You missed another opportunity to sample the dark depths of your emotional resolve today. A small group met at SOMA at 1:00pm for a little out and back to the far flashers on 446 today with temperatures hovering in the low 30s. The total distance was to be about 55 miles. I knew that I was going to be late, so I was planning on chasing most of the afternoon. This frame of reference put me in a unique state of mind that was to work in my favor. I left my appointment just east of town at 1:15, and not certain that the group was in front or behind me, I decided to go pretty hard to the lee side of Knightridge. Along the way, I was looking for the telltale tire lines after the damp spots in the road. Seeing none, I turned down Knightridge, opposite the way that we race during the World’s. Soon I met the hardy group. Ryan, Adam, Tom C, Colin and Geraint were to form the gruppo compacto for the foreseeable future, or the next few hours.
There was some nervous chatter on this very cold afternoon as we turned onto 446 and headed South. The pace was surprisingly robust for this time of year and I was glad that I decided to bring my race bike and not my Winter ride (although the others had, what appeared like their back-up equipment). It’s about 20+ miles to the flashers. Pretty soon it became apparent that this wasn’t going to be a casual ride. The tempo was fast and all took fairly equal turns at the front. We had a bit of a desperate situation heading out of the causeway when Adam turned a high tempo up the long climb. I was on his wheel for about ¾ of the climb when I began to falter. Colin was able to step up to the challenge and crest the top with him. The rest of us rolled up to the two leaders thanks to the herculean efforts of Tom C.
After regrouping the pace never let up. Colin had to turn back after an hour on the ride to manage some family affairs. I didn’t see him turn back, but if I had I may have joined him. Clearly strongmen Ryan, Adam and Tom C were in charge on this one, so props to them. They pulled longer and harder than Geraint and I were able. But there is no shame in hanging on. Despite the high speeds, I was able to dig deep and manage the gradual ascents on the way out. Geraint lost contact briefly in the last few hilly sections but chased superbly and nearly caught us at the flashers on his own, an effort that will pay dividends this season. A quick bite to eat at the lights and we were halfway home.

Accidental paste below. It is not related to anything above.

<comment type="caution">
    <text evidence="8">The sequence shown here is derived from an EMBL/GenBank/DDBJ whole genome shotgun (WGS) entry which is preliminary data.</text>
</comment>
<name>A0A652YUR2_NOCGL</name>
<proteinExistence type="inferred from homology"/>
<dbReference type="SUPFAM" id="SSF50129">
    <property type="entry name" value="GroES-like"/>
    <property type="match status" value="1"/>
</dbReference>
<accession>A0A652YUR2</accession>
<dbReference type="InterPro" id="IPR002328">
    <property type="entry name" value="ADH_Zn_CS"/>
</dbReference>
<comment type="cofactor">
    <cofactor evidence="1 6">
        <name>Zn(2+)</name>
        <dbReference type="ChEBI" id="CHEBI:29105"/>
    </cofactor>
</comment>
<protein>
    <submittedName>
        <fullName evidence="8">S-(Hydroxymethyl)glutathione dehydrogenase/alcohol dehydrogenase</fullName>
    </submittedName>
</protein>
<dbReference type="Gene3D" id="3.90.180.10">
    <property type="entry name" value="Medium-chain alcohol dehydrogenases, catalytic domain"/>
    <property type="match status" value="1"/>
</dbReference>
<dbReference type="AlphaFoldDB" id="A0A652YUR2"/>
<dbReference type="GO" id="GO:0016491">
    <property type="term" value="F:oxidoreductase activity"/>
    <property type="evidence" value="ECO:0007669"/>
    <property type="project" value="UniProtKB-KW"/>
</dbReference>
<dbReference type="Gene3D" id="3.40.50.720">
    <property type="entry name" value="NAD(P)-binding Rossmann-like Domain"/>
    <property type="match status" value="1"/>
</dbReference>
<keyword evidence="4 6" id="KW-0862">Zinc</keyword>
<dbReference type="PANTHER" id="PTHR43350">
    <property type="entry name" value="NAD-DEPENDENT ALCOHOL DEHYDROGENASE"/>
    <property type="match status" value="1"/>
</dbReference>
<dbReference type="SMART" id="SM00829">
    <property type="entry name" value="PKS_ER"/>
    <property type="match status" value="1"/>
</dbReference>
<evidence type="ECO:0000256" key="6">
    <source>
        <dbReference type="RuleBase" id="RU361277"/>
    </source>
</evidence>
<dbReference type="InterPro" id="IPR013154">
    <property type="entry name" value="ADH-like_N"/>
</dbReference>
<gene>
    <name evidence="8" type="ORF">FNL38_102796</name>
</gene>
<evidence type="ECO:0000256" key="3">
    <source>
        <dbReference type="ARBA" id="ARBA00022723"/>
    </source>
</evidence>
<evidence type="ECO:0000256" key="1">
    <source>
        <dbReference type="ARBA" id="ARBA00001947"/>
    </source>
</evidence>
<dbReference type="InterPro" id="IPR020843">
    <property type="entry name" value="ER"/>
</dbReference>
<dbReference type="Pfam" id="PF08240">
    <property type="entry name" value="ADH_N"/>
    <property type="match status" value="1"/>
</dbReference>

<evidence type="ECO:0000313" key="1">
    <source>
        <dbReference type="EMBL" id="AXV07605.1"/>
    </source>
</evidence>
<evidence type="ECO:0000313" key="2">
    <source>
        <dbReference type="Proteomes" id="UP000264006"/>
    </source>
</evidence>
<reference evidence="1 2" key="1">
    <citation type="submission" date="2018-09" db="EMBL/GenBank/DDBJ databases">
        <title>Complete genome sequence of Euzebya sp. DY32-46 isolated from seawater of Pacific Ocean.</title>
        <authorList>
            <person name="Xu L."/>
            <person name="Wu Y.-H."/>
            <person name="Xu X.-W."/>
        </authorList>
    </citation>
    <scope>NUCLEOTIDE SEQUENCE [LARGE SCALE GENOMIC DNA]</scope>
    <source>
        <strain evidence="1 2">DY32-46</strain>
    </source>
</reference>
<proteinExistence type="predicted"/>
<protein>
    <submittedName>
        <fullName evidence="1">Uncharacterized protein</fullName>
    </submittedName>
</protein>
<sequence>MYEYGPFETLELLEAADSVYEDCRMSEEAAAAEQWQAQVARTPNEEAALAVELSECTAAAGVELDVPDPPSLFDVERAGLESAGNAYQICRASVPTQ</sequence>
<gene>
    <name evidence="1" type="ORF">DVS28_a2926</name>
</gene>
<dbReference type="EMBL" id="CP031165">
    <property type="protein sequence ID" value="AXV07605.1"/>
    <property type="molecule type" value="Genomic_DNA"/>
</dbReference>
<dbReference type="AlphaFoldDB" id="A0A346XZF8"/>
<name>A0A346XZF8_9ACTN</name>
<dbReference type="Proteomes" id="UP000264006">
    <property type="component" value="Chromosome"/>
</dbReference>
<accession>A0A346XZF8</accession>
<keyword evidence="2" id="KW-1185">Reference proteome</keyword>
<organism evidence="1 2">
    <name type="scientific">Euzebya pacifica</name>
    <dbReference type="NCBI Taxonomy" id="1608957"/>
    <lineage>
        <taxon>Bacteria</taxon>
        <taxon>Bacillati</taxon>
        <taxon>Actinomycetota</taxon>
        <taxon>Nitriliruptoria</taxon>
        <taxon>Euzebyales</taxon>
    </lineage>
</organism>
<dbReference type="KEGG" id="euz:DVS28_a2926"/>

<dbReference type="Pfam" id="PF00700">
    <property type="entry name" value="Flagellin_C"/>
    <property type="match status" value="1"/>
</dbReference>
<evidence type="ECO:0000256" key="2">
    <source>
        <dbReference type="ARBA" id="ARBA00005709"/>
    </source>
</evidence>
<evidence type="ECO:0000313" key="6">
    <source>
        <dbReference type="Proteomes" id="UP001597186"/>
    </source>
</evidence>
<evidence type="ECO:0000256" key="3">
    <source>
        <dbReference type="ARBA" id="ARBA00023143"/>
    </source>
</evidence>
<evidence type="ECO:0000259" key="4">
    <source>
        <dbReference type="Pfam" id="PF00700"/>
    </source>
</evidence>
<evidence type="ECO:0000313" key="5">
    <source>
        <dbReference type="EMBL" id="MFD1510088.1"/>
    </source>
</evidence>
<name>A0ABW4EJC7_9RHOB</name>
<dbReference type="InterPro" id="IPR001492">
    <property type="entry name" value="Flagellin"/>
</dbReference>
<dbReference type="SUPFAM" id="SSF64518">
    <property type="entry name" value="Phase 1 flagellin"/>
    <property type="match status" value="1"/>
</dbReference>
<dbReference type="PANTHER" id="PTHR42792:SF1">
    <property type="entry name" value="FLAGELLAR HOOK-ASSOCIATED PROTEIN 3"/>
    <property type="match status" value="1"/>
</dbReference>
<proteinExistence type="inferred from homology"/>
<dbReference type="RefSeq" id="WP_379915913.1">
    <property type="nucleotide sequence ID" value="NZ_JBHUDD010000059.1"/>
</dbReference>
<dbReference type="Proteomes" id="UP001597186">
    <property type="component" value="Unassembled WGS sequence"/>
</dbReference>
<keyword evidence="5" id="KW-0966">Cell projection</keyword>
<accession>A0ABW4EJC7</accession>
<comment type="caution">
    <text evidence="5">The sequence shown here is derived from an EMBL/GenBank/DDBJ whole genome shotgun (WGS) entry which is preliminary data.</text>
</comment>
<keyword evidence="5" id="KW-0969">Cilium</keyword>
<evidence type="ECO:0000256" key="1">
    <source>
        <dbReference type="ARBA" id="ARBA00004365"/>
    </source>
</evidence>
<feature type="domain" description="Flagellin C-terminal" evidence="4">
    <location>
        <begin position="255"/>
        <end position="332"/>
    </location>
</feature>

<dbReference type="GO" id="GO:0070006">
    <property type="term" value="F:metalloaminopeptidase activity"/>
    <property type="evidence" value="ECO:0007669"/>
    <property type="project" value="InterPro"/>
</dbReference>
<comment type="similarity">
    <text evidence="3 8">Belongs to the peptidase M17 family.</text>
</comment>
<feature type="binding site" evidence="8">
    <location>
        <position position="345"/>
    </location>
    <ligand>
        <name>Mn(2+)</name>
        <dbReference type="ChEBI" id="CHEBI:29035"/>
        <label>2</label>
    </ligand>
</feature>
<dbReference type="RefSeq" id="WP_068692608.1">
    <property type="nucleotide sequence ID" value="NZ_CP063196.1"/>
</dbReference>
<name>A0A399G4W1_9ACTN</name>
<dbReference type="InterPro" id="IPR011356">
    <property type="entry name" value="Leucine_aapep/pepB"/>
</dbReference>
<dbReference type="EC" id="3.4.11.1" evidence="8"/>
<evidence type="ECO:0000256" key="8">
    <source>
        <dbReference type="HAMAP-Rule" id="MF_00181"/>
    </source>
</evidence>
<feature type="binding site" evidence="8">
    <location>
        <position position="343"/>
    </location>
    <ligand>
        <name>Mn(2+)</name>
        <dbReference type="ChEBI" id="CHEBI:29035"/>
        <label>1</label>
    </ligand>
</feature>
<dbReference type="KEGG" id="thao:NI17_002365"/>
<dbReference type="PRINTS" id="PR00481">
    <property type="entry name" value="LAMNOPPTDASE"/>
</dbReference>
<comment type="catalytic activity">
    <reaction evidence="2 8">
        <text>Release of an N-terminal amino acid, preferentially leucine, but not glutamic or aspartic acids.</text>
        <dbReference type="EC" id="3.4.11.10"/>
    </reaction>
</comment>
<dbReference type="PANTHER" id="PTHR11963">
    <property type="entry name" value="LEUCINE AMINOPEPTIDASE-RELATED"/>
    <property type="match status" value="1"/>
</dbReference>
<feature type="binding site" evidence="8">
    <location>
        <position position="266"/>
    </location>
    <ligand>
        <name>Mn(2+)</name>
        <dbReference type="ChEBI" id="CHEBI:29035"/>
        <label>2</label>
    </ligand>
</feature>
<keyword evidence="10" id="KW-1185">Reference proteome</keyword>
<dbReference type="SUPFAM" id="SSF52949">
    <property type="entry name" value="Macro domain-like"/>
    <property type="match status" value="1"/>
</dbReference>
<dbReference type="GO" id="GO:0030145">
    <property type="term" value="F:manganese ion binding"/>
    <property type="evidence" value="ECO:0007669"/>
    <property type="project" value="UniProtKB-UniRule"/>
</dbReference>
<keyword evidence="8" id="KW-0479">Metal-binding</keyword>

The way back started quickly and was identical to the effort on the way out. But this time, the strain was evident on the balance of the group. Ryan and Adam set a frenetic pace as the five of us hurtled back towards Bloomington. The early rises proved to be too much for us as Geraint and Tom C decided to call it a day. I was hanging on for dear life, unable to pull during miles 30-45. My world became the blurry wheel in front of me. The wind was blowing off the left front quarter and I was desperate for shelter in the gutter on the 27mph assault that the two boys were delivering. My lips were numb as I desperately began searching for the right gear. I was always a tooth or two higher than my colleagues and the effect of the big gear and miles was becoming cumulative. Gaps were opening on the false flats and I was forced to re-connect through micro-chases for several miles.
As we approached the North side of the causeway I lost the battle. My mental state was being sabotaged by the day’s physical decay and it conspired against me. I had fought the good fight but reasoned that there will be other days. That’s where it ends for me. Not there out on the cause way on the bike, but in my mind. It wasn’t the moment I resigned physically, but the emotional events leading up to it that sealed that deal. Sure, I was spent. But I have been at this game for a long time and I know how to dig deep, follow the wheel and soldier on. Understanding the events that affect your mental attitude are important tools for high performance racing. Sometimes, reason must be set aside in lieu of managing the ride. Today, that reason crept in at just the right time.
Philosophy aside, I waited for a few moments and Tom C and Geraint joined me and we all cycled back to Bloomington, chatting excitedly about the upcoming season. When I arrived home, about 3 ½ hours later, my wife asked me to peel a bag of potatoes while she went out for a run. As I sat there in the chair, potato and peeler in hand, I thought of the punishment that was handed out today by my peers. A warm feeling of satisfaction washed over me as I relished in the fact that I was able to participate.